• The m/z range is large: there are lots of points in each spectrum, which means that for each new (m/z,i) pair we need to iterate in the long list of m/z values that make the result spectrum;

  • The resolving power of the mass spectrometer is high: there are many points per m/z range unit.

When a profile mode acquisition is performed, the user gets an innumerable number of distinct spectra, all appended to a single file. These unitary spectra are virtually unusable if an initial processing is not performed. This initial processing of the spectra is called total ion current chromatogram calculation. What is it? Let's say that the user has performed a profile mode mass spectrometry acquisition on the eluate of a chromatography column. Now, imagine that the spectrometer stores the mass data at a rate of one spectrum per second and that the chromatography gradient develops over 45 min: there would be a total of (45 * 60) spectra in that file. The question is: —How can we provide the user with a data representation that might be both meaningful and useful to start mining the data? The conventional way of doing so is to load all the mass spectra and compute the total ion current chromatogram (the TIC chromatogram). The analogy with chromatography is evident: the TIC chromatogram is the same as the UV chromatogram unless optical density is not the physical property that is measured over time; instead, the amount of ions that are detected in the mass spectrometer is measured over time. That amount is actually the sum of the intensities of all the (m/z,i) pairs detected in each spectrum. When mass data are acquired during a chromatography run, often, the total ion current chromatogram mirrors (mimicks) the UV chromatogram[5]. For each retention time (RT) a TIC value is computed by summing the intensities of all the (m/z,i) pairs detected at that specific RT.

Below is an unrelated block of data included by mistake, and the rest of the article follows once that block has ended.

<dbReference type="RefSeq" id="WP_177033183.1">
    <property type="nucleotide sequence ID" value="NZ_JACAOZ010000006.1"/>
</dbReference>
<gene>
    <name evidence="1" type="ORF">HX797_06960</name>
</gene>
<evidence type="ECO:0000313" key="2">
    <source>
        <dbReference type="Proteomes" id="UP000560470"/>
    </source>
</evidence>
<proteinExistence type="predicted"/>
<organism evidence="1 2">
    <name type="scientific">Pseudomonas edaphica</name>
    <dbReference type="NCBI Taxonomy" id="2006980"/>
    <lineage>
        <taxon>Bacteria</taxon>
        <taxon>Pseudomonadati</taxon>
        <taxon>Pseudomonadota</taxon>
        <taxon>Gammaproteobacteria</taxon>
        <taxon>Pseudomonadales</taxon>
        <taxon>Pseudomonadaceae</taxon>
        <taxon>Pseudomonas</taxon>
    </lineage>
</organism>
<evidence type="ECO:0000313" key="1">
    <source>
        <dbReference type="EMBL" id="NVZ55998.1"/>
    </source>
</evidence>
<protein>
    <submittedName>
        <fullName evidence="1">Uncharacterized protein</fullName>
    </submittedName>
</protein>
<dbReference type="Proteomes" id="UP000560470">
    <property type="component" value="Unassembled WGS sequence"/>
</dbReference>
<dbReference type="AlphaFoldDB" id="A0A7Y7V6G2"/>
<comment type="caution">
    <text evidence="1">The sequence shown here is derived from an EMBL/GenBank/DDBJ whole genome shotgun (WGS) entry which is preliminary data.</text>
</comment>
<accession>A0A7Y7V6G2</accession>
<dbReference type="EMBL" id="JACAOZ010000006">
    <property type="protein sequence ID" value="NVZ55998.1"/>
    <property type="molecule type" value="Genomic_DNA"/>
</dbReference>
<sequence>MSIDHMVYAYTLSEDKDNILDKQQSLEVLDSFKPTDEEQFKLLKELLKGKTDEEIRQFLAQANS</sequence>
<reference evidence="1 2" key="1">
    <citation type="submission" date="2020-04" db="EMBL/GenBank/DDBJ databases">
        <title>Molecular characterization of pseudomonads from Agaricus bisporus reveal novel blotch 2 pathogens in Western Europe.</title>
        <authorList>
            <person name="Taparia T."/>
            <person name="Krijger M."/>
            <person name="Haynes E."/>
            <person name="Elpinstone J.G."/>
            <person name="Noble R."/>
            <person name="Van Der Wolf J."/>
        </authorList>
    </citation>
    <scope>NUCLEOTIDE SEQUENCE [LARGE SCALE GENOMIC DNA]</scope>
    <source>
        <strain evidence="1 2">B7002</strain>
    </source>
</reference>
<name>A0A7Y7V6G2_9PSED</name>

How is this total ion current chromatogram computed? This is an iterative process: from the first spectrum (retention time 0 s), to the second spectrum (retention time 1 s) up to the last spectrum (retention time 45 min), the program computes the sum of the intensities of all the spectrum's (m/z,i) pairs. That computation ends up with a map that relates each RT value with the corresponding TIC value. The TIC chromatogram is nothing but a plot of the TIC values as a function of RT values. In that sense, it is indeed a chromatogram.

mineXpert works exactly in this way. When mass spectrometry data are loaded from a file, the TIC chromatogram is computed and displayed. This TIC chromatogram serves as the basis for the mass data mining, as described in this manual. The TIC chromatogram serves as the basis for spectral combinations that can be performed in various ways, and not all formally combinations, which is why I prefer the term integrations. Some of these integrations are described below:

  • Integrating data from the TIC chromatogram to a single mass spectrum;

  • Integrating data from the TIC chromatogram to a single drift spectrum;

Note that the reverse actions are possible (and indeed necessary for a thorough data mining): selecting a region of a mass spectrum and asking that the TIC chromatogram be reconstituted from there; or selecting a region of a drift spectrum and asking that the TIC chromatogram be reconstituted from there also. Finally, integrations may, of course, be performed from a mass spectrum to a drift spectrum, and reverse.

1.4 Examples of Various Mass Spectral Data Integrations

In the sections below, the inner workings of mineXpert are described for some exemplary mass data integrations. For example, when doing ion mobility mass spectrometry data mining, it is essential to be able to characterize most finely the drift time of each and any analyte. Since each analyte is actually defined as one or more (m/z,i) pairs, it is essential to be able to ask questions like the following:

  • What is the drift time of the ions below this mass peak?

  • What are all the drift times of all the analytes going through the mobility cell for a given retention time range?

  • What are all the ions that are responsible for this shoulder in the drift spectrum?